Summary: What is the appropriate response to bad leadership, or people that you have to correct that are older or younger than you? Find out - along with how Paul told Timothy to treat widows on the church payroll.
Paul gives Timothy some pastoral advice on how to treat various groups in the body of Christ: older and younger men, older and younger women, widows - and then elders. Finally he gives Timothy some very personal advice.
It’s possible that these two groups - widows and elders - were the focus of problems in that church: widows had been drawn away by elders who became teachers of false doctrine. So Paul’s instructions are then to help curb the underlying problem: providing support for widows that actually contributed to them falling into false teaching - and having leaders who were not really leadership material.
In this first section (1-16) address some principals for treating each other and providing for each other. To summarize:
1. There are appropriate ways to treat others of different sex or age (5:1-2).
2. In the absence of other resources, the church should meet the needs of those who are destitute (5:3,5,16).
3. Families must carry the primary responsibility for their own needs (5:4,8,16).
If at all possible, those being helped should help others even while they themselves are in need (5:10).
4. Churches should not encourage overdependence from those who can still make significant contributions (5:11-15). (this has been adapted from the Life Application Commentary)
1 Do not rebuke an older man harshly, but exhort him as if he were your father. Treat younger men as brothers, 2 older women as mothers, and younger women as sisters, with absolute purity.
Timothy was a young man - giving an older man a "verbal pounding" (what the word rebuke means) would have been inappropriate and would have hurt his credibility rather than helped it.
The same way with younger people - not as strangers or underlings - but as family. Treat people with gentleness and respect, even if you have to correct them.
And for the women, Timothy was to act in "absolute purity" which refers to moral purity - pastors especially need to be extra careful to avoid any hint of impropriety when it comes to dealing with women - too many pastors have fallen prey to this either out of their own weakness or the weakness of the woman.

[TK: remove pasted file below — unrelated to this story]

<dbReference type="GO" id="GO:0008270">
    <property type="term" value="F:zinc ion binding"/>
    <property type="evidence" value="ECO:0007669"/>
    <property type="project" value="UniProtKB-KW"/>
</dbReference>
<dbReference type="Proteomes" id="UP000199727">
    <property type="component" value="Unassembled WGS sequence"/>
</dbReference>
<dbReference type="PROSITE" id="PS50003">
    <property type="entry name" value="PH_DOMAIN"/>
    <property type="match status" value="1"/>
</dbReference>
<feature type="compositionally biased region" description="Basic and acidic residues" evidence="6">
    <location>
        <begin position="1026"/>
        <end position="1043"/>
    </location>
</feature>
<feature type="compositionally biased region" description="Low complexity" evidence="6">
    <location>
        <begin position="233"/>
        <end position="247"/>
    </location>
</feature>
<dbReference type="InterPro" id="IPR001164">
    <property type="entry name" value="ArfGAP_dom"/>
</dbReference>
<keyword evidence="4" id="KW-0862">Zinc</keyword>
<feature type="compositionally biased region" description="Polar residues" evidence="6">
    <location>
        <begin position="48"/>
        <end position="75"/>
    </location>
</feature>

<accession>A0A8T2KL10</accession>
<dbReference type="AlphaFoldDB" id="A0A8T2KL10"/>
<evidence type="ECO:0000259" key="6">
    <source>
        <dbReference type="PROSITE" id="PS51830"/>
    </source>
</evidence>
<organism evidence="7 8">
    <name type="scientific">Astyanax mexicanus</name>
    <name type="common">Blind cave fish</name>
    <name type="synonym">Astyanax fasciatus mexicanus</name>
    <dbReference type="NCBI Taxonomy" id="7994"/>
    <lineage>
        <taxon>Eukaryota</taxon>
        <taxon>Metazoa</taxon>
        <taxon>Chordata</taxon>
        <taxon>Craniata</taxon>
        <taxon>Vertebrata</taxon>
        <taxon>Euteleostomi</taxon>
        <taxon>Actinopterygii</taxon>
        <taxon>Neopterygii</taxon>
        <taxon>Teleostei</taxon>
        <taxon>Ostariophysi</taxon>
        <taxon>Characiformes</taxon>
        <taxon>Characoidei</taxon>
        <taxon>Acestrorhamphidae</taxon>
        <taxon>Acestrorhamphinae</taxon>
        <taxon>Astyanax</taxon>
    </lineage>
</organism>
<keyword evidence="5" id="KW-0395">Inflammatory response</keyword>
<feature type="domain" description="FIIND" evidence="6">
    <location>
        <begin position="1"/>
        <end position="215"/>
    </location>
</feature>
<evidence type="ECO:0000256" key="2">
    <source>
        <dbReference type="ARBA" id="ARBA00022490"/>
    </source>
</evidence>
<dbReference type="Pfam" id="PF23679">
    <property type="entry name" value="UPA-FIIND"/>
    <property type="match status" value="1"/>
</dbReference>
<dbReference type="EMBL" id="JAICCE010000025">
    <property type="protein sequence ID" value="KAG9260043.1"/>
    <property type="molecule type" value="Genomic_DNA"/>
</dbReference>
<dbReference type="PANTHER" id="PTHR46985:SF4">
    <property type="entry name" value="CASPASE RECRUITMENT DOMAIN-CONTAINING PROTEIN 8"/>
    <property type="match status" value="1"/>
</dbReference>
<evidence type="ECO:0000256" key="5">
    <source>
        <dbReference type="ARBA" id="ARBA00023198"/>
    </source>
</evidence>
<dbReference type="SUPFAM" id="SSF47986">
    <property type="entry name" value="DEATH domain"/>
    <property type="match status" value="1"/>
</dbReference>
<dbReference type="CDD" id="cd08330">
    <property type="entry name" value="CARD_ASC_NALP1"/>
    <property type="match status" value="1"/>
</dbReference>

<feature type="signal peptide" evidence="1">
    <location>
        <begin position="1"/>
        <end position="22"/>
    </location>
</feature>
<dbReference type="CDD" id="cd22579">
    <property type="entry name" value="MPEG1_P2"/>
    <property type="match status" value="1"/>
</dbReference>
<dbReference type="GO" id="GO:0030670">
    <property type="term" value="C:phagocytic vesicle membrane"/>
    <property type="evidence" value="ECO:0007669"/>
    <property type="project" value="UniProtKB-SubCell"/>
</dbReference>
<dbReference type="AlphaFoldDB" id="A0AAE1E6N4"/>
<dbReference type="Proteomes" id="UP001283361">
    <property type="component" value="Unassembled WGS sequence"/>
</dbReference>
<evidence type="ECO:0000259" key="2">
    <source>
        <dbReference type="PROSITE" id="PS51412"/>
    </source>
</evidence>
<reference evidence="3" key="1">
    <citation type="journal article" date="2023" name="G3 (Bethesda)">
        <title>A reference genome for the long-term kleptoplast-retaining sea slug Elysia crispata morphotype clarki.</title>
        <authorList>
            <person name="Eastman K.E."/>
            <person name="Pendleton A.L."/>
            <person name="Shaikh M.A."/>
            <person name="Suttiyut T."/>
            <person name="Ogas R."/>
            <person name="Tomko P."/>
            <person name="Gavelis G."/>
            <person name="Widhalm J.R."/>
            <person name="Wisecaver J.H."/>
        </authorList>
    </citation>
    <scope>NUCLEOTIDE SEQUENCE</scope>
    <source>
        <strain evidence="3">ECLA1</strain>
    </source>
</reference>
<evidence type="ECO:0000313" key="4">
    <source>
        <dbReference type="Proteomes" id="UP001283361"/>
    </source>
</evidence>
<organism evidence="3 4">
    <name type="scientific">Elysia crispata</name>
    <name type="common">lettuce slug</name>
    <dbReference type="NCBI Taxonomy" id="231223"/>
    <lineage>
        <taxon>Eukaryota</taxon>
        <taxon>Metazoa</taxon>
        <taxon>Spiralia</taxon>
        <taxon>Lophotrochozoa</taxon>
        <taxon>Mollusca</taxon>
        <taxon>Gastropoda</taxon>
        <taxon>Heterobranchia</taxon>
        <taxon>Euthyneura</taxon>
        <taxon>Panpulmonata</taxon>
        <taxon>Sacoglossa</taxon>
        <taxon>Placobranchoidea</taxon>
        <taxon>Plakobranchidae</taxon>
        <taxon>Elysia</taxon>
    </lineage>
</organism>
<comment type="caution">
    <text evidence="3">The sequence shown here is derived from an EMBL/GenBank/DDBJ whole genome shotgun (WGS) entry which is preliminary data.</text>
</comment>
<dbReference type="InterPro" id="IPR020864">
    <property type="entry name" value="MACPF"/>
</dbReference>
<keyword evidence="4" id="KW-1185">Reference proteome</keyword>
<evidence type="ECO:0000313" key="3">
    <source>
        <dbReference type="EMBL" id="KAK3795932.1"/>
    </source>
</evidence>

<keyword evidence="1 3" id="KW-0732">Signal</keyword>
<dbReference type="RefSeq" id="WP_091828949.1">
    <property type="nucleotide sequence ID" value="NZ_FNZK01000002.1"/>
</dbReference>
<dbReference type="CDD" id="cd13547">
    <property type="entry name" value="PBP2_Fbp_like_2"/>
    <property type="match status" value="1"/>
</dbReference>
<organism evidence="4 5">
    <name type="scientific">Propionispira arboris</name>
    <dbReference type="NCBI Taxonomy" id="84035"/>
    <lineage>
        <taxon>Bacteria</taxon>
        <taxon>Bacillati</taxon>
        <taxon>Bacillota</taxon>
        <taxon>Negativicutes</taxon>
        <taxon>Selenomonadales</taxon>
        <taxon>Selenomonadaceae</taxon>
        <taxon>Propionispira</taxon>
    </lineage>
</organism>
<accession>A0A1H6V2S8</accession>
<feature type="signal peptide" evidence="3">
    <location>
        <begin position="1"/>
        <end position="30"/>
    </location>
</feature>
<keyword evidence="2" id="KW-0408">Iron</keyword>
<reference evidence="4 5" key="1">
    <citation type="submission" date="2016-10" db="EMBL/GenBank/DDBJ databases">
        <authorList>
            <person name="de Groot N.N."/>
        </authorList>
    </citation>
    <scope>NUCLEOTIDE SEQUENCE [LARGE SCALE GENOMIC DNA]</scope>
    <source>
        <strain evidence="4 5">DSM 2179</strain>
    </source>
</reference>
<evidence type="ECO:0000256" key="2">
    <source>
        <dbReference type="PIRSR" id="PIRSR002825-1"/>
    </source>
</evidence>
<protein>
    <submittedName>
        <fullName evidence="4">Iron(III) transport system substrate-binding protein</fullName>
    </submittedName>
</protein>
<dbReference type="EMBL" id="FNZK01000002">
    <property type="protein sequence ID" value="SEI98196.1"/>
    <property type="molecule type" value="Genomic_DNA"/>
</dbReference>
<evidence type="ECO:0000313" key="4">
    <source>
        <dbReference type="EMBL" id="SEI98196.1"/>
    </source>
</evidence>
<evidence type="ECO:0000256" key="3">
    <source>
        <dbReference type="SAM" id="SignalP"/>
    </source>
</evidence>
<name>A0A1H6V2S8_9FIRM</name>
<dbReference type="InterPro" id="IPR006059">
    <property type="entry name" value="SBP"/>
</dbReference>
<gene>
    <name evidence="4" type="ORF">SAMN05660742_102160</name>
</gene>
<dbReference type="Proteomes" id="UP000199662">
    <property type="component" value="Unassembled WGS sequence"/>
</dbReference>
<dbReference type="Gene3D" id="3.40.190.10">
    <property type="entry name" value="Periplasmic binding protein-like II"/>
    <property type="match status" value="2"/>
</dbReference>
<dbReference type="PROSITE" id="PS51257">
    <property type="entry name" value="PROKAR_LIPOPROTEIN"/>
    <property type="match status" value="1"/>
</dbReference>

So now Paul gives some very specific instructions on how to treat a special group within the body:
3 Give proper recognition to those widows who are really in need. 4 But if a widow has children or grandchildren, these should learn first of all to put their religion into practice by caring for their own family and so repaying their parents and grandparents, for this is pleasing to God. 5 The widow who is really in need and left all alone puts her hope in God and continues night and day to pray and to ask God for help. 6 But the widow who lives for pleasure is dead even while she lives. 7 Give the people these instructions, too, so that no one may be open to blame. 8 If anyone does not provide for his relatives, and especially for his immediate family, he has denied the faith and is worse than an unbeliever.
9 No widow may be put on the list of widows unless she is over sixty, has been faithful to her husband, 10 and is well known for her good deeds, such as bringing up children, showing hospitality, washing the feet of the saints, helping those in trouble and devoting herself to all kinds of good deeds.
There were some interesting things going on in the world in which this situation occurred. Ancient writers often reminded women of those who stayed faithful to their husbands even after they had died. The concept was called univira. At the same time, Emperor Caesar Augustus required that every woman between 20 and fifty remarry. His reasons were that he didn’t want childless aristocrats threatening the families in power. If they didn’t the women would lose inheritance and other rights. They were to remarry and have kids.
Paul takes a different reason for the age and faithfulness requirements for widows. Before age sixty there was a great likelihood that they could remarry - not to have kids, but to have a companion!
Here, faithfulness to husband meant that she didn’t sleep around but was a dedicated Christian who showed it by her actions. This would avoid the really bad example of the church supporting someone and the world seeing that and saying "look what they can get away with - I guess sin, repentance, and salvation must not be that important."
11 As for younger widows, do not put them on such a list. For when their sensual desires overcome their dedication to Christ, they want to marry. 12 Thus they bring judgment on themselves, because they have broken their first pledge. 13 Besides, they get into the habit of being idle and going about from house to house. And not only do they become idlers, but also gossips and busybodies, saying things they ought not to. 14 So I counsel younger widows to marry, to have children, to manage their homes and to give the enemy no opportunity for slander. 15 Some have in fact already turned away to follow Satan.